The State Board of Education voted Thursday to adopt a new policy regarding weapons on campuses, eliminating an existing one that was not in line with state law. 

In 1990, the board created a policy which prohibited weapons in schools, except in the possession of law enforcement officials. The policy also allowed districts to create additional rules about weapons in their district. But in 2012, when state lawmakers passed an enhanced carry law that allowed enhanced permit holders to carry weapons on school campuses, the board never updated its policy.

The board voted in July to adopt a temporary rule change to address this issue, and after receiving and reviewing public comment, the board made its temporary change permanent on Thursday. The new policy reads “each local school district shall have a policy concerning weapons on school premises.”

In the July meeting, the Mississippi Department of Education’s (MDE) general counsel referenced an attorney general opinion from 2013, which clarifies that possessing a gun on school property is a felony according to Mississippi law unless one possesses an enhanced concealed carry permit.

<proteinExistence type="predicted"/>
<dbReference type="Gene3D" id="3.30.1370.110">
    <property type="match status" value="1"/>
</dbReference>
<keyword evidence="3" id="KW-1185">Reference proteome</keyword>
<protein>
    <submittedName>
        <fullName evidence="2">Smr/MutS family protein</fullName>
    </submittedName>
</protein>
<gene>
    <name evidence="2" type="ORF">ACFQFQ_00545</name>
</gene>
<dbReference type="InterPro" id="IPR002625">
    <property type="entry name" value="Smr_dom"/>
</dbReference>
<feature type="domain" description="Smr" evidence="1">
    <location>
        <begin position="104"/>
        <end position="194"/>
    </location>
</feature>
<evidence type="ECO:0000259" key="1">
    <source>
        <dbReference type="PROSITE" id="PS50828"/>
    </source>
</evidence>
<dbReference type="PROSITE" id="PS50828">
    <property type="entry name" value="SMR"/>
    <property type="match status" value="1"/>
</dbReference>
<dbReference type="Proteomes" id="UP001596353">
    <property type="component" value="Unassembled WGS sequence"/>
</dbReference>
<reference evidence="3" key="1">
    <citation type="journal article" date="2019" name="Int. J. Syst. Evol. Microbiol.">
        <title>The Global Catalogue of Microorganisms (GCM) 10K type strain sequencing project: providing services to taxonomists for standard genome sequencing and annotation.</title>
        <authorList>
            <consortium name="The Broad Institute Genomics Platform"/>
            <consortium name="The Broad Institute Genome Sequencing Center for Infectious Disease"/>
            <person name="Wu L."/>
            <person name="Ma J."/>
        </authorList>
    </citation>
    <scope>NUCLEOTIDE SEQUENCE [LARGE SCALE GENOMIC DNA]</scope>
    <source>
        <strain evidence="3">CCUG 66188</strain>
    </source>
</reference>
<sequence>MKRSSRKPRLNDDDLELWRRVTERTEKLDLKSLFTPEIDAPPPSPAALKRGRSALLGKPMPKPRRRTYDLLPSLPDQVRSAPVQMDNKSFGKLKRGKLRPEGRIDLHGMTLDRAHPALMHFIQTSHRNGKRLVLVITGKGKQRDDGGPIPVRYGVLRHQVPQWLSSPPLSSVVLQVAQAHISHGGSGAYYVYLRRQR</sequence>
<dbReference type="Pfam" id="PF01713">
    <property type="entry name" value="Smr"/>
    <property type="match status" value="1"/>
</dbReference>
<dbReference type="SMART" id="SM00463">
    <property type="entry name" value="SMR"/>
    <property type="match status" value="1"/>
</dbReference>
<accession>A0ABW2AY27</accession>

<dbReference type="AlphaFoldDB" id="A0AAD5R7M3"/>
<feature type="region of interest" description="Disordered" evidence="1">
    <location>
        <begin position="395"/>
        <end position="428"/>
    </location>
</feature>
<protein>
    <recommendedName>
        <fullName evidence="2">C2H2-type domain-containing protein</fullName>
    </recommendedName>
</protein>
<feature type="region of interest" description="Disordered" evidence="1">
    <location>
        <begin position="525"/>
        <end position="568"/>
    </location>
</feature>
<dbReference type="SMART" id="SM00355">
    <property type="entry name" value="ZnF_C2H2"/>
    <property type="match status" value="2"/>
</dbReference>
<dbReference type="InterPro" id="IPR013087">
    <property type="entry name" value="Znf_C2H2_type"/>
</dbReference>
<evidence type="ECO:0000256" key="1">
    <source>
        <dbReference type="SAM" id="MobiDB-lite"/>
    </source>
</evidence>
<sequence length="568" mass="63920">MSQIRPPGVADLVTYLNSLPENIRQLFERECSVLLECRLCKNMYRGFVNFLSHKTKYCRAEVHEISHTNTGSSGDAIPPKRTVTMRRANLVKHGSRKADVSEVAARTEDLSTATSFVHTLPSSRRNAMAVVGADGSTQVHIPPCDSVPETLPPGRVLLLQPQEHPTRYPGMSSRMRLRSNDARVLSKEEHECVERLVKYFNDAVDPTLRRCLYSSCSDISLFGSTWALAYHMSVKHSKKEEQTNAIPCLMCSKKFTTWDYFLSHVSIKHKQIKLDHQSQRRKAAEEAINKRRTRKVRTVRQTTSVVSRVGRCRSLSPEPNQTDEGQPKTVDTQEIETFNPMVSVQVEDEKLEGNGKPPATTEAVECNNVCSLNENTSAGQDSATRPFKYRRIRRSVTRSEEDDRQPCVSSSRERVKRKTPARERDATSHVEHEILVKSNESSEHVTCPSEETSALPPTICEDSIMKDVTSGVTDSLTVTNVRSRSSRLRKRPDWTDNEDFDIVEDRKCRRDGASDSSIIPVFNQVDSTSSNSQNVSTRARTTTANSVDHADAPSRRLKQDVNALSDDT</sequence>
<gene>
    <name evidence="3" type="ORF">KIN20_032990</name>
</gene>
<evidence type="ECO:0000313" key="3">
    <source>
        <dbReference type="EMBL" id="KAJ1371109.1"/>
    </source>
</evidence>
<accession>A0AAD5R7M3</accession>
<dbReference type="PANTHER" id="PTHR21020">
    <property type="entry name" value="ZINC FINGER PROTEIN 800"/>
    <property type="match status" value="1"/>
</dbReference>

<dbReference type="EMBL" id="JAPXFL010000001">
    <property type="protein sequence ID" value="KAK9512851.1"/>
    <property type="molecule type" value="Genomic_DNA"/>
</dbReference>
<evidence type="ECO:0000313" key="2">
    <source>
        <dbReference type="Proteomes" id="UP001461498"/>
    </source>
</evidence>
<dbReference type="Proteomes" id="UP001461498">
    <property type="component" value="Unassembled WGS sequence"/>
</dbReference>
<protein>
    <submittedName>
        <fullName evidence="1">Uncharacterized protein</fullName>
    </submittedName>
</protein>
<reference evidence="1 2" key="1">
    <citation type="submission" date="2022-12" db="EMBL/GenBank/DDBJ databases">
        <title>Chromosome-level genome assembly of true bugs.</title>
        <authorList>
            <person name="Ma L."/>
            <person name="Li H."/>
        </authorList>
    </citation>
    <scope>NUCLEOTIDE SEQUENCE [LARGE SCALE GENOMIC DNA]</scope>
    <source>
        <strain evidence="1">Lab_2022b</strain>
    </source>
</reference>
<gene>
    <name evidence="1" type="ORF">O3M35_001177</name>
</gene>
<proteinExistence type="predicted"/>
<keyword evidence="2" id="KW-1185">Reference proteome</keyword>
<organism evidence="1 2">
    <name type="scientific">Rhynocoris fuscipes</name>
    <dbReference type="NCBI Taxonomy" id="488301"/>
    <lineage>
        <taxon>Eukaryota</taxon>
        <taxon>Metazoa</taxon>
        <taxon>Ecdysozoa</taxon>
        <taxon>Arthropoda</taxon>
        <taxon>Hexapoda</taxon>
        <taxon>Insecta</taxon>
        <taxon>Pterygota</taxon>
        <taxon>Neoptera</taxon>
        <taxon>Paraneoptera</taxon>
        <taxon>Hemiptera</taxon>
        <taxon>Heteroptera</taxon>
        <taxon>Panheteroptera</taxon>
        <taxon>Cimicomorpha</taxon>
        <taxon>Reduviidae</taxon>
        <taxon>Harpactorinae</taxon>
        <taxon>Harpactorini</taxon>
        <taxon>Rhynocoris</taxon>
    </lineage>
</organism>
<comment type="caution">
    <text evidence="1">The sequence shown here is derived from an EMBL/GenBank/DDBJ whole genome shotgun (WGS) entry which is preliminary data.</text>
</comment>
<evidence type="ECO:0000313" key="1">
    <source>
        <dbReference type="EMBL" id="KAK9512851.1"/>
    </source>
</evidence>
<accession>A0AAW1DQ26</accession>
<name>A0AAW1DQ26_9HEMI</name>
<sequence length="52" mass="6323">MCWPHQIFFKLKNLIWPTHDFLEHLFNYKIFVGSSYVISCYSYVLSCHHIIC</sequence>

The opinion elaborates that people with enhanced concealed carry permits are allowed in the “public areas of a school,” but specifies that “school districts may bar persons, including persons with enhanced carry permits, from areas of the school to which the general public is not allowed.” 

In July and in Thursday’s press release, MDE recommended that local school boards consult with their board attorneys regarding revisions. 

On Thursday, state officials highlighted the new Mississippi School Safety Alliance, which is working to evaluate and revise current state laws, state board policies, protocols, and best practices relating to weapons and other school safety concerns. The alliance is a collaboration between MDE and the Department of Public Safety. 


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Julia, a Louisiana native, covers K-12 education. She previously served as an investigative intern with Mississippi Today helping cover the welfare scandal. She is a 2021 graduate of the University of Mississippi, where she studied journalism and public policy and was a member of the Sally McDonnell Barksdale Honors College. She has also been published in The New York Times and the Clarion-Ledger.